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Injury rates high among food processing workers

On Behalf of | May 26, 2017 | Workplace Injuries |

As someone who works in the food-processing industry, your risk of suffering an on-the-job injury exceeds that of others who work in non-food-related manufacturing roles. Per Business Insurance, the injury rate for those in other manufacturing roles is about 4.3 injuries for every 100 full-time workers while, for food-processing workers, the injury rate rises to five injuries for every 100 full-time employees.

As an employee in this environment, you face certain industry-specific hazards and risks, many of which are avoidable if your employer takes appropriate and necessary safety precautions and ensures you are well-trained in how to perform the duties of your job.

Common food-processing industry hazards

Strains and sprains are among the injuries commonly suffered by those in your industry, and some of these are avoidable if you take care not to carry packages that are too heavy. Donning the proper protective gear when cutting and using sharp knives also reduces your risk of an on-the-job injury. Some food-processing companies, too, are transitioning to the use of machinery for certain jobs once performed by workers, such as gutting and cutting poultry, and this, too, may improve safety throughout the industry.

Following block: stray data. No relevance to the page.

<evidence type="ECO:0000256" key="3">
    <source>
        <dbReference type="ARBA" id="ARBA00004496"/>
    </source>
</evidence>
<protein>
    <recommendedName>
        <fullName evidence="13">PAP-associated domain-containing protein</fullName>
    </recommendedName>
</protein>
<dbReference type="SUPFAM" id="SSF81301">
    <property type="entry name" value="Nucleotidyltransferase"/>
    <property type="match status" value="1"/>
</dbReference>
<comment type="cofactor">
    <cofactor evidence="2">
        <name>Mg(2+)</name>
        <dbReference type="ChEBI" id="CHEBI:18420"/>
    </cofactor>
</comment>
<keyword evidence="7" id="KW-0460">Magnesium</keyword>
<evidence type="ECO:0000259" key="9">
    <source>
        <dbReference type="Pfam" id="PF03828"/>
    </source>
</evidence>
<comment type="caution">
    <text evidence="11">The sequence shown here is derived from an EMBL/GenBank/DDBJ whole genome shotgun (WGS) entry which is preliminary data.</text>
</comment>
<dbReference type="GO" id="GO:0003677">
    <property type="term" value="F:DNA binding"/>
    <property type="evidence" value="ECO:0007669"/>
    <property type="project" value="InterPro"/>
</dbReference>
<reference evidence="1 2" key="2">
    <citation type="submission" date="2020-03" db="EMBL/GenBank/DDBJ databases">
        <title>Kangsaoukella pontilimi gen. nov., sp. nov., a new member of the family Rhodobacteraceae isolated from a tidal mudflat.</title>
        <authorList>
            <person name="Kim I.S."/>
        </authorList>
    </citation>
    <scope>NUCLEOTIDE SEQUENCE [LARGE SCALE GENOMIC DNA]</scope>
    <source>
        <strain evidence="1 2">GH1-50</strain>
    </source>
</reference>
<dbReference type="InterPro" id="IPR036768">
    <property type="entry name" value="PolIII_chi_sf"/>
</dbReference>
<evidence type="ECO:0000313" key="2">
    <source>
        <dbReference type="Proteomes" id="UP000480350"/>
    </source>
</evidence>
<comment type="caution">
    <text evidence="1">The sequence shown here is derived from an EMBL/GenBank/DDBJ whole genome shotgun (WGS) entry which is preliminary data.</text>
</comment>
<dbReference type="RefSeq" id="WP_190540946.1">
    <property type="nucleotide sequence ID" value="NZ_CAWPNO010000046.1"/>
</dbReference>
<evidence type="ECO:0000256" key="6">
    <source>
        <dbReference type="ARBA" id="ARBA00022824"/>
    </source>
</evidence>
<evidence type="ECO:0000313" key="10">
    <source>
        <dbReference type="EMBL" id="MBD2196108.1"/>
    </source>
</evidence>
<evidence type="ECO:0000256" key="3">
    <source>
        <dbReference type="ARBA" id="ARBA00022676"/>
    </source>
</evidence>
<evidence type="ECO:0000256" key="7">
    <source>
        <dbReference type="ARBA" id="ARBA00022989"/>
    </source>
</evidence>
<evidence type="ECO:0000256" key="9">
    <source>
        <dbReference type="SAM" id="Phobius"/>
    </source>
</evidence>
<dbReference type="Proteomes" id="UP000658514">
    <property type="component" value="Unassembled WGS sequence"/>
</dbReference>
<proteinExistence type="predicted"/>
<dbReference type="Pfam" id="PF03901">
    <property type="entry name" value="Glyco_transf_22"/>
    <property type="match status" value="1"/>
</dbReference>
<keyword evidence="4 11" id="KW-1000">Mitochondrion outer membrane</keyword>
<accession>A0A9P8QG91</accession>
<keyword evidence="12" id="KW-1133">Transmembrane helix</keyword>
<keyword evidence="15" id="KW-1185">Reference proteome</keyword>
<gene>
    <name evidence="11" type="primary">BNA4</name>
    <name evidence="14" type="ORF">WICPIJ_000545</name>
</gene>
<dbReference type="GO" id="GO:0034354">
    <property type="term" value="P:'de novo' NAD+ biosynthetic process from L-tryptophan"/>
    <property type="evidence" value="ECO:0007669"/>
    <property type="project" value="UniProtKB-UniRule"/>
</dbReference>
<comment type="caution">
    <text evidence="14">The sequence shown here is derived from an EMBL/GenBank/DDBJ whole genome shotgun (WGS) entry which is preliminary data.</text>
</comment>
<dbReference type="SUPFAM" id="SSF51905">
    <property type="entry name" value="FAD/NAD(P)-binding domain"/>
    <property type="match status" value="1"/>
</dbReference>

Your risk of a food-processing injury also increases as your level of education about the job decreases, and this may prove particularly true if you work in a kitchen. Language barriers, high turnover rates and insufficient training are all likely contributors to the number of injuries suffered by food-processing workers in kitchens. The young age and inexperience of many kitchen workers may also play a role.

Additional ways to reduce your risk of injury

While new technologies that allow for more control over machinery used in the food-processing industry are likely to reduce the number of injuries suffered by workers like you, some safety advocates also advise rotating jobs during the work day to minimize your risk.

As a food processor, you face specific work-related hazards every time you clock in for the day or night. If you suffered an injury while at work, you may want to speak with an attorney.

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